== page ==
Hans Vermaak, president of the Professional Hunters’ Association of South Africa (Phasa) believes the professional hunting industry has huge potential to grow.

The annual income from international hunters in 2010 was estimated at R557 million. This includes the hunter’s day fees (safari, accommodation, etc), as well as the trophy fees for animals hunted. It excludes the value added by taxidermy, flights, sightseeing activities, rifle import permits etc.

He believes the official number of foreign hunters visiting South Africa is incorrectly pegged at about 5 000 per annum. Information received from exit polls at OR Tambo show that approximately 11 000 foreigners hunted in SA in 2011. Vermaak is convinced that the annual income from international hunters is also vastly understated.

North West University has done a study to quantify the whole value chain and Phasa should publish new stats within a month or two.

In 2010 the largest portion of foreign hunters came from the USA, Spain and Denmark. Source markets also include the UK, Germany, France, Norway and various other countries. The biggest aggregate income per species was for lion followed by white rhino, kudu, nyala, sable and blue wildebeest.

Vermaak emphasises that professional hunting with clients from abroad is a “high value, low impact” industry that has been sustainable since the 1960s and early 70s. Some of his American clients pay $28 000 for a group of five people coming on a ten day-safari, in daily rates only. This has added economic benefits, as many clients extend their stay to other parts of SA.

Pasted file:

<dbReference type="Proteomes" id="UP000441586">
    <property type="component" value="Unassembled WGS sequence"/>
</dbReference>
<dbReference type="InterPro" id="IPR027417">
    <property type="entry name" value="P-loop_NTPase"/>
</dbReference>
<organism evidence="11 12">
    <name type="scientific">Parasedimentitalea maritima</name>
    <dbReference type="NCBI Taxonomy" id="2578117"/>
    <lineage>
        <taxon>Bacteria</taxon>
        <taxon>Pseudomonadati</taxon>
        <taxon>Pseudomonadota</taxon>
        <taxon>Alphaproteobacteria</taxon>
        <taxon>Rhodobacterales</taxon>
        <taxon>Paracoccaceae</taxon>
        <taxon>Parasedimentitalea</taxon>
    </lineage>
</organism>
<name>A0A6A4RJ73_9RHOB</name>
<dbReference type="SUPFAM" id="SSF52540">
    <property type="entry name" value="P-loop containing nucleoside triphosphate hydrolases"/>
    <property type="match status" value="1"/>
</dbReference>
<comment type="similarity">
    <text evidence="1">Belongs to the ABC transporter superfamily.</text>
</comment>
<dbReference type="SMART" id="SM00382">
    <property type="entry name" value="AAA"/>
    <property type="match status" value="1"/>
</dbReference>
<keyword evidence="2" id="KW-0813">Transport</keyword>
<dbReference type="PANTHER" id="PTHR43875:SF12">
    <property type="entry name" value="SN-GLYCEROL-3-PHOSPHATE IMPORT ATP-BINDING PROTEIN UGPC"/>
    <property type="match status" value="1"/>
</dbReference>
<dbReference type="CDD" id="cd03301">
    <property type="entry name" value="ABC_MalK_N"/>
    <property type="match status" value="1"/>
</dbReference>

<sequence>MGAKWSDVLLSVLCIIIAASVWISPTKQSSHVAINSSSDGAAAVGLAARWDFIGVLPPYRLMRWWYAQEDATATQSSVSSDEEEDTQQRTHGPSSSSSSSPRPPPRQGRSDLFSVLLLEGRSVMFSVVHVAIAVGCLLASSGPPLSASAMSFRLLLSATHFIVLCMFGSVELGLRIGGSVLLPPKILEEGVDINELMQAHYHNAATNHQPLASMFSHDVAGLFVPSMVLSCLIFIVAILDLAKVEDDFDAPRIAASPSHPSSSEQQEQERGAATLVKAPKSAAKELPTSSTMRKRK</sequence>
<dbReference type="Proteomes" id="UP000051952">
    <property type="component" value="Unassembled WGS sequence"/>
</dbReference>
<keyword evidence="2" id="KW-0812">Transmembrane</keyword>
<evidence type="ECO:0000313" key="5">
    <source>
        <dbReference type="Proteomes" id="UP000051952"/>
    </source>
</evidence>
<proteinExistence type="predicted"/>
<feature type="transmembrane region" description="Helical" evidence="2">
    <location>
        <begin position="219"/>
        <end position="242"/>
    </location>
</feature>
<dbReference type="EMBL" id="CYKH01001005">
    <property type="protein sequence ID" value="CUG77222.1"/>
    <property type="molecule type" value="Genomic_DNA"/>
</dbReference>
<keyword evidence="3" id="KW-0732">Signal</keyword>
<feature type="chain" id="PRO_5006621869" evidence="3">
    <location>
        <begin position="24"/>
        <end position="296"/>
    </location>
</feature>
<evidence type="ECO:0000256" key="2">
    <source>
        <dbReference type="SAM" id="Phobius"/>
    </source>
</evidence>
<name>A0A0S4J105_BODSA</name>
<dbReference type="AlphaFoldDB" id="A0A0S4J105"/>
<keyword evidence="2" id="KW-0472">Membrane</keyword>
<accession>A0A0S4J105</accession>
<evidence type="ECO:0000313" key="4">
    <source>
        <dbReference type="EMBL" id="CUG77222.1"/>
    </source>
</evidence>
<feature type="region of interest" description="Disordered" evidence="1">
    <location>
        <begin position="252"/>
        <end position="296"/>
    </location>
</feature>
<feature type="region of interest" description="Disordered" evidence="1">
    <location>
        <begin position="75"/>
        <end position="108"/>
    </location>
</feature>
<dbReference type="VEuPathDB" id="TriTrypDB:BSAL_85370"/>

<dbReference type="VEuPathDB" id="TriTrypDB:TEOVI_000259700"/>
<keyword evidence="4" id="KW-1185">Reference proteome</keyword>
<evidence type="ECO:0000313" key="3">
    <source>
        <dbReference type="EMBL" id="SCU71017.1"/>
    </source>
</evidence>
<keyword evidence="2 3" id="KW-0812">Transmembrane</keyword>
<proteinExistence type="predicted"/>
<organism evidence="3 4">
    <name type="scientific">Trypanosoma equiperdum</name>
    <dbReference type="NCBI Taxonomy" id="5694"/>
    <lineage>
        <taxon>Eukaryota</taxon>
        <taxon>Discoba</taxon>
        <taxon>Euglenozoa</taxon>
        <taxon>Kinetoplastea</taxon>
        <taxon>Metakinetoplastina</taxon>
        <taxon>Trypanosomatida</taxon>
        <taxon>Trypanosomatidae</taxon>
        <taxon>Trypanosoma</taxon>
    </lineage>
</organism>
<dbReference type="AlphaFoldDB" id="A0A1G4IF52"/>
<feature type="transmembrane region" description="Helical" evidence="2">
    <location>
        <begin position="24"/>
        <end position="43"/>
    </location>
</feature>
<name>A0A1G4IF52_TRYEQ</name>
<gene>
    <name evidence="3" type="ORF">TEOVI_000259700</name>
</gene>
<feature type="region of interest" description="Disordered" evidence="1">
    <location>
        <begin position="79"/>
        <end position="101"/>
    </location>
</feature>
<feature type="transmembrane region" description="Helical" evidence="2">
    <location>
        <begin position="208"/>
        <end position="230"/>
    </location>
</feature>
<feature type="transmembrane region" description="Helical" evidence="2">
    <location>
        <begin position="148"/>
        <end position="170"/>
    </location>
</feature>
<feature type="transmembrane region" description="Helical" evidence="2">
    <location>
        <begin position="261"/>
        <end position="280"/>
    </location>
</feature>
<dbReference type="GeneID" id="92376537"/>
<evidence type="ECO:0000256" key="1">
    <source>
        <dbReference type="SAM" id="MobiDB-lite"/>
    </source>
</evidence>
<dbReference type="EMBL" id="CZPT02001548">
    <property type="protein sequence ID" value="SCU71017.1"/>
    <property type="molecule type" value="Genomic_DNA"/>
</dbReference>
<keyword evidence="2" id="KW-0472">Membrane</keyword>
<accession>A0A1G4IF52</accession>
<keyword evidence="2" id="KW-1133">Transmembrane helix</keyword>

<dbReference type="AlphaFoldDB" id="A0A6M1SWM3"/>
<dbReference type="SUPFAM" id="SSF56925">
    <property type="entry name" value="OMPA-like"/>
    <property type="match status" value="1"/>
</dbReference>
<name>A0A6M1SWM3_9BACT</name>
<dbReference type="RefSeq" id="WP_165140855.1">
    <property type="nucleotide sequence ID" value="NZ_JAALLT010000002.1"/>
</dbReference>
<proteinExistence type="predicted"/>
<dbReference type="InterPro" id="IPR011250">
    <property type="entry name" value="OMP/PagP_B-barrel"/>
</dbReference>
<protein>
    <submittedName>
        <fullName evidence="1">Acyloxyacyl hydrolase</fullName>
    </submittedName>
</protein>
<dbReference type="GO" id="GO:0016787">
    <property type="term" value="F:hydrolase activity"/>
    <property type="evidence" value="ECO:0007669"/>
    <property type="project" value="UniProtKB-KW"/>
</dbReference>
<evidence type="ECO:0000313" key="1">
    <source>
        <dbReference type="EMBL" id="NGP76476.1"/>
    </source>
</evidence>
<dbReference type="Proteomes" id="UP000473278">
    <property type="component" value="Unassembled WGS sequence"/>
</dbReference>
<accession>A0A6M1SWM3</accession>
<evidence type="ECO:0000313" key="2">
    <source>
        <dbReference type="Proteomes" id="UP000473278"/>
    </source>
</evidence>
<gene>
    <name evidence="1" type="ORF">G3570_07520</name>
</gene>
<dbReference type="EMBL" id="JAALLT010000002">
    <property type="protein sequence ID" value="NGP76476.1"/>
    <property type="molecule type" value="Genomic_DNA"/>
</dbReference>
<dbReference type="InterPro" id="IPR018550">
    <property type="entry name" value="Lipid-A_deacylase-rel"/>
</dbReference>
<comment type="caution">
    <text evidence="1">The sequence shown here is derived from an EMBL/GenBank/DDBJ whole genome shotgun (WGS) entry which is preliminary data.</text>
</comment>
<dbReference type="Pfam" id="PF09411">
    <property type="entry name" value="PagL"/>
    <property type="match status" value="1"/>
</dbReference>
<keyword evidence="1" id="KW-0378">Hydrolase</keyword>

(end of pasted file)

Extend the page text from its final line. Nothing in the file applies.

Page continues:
He says the biggest threat to the industry is animal rights organisations. In 1978 they succeeded in having hunting banned in Kenya and since then Kenya has lost 85% of his wildlife, says Vermaak. “Hunting places a value on wildlife and wild places thus ensuring an incentive to protect wildlife and the habitat. The private sector owns three times more land set aside for wildlife than all of South Africa’s state parks and reserves combined.

A high burden of compliance and the lack of standardised regulations over all nine provinces are challenges, but Phasa is working with government towards centralised systems.

Risks
Van der Linde believes financial institutions are missing the boat by not financing game and will wake up to the opportunity one of these days.

“I believe the risk is smaller than what people think. You have to do your homework and make sure that you do business with reliable people. There are good farmers out there and there are more good people in the industry than bad people,” he says.

Membership bodies like WRSA can be a first check point to ensure that a prospective business partner is above board and has a proper track record, says Van der Linde.
Disease and other risks can be mitigated by taking out insurance. “I insure all my animals for one year,” says Van der Merwe.

While breeding game requires capital investment in land and building a herd with critical mass, Van der Merwe says many farmers take investments from outside parties. Even those without the land, skills and knowledge can participate and follow in the footsteps of business giants like Ramaphosa and Rupert and reap handsome benefits.

Last modified on Wednesday, 09 October 2013 08:56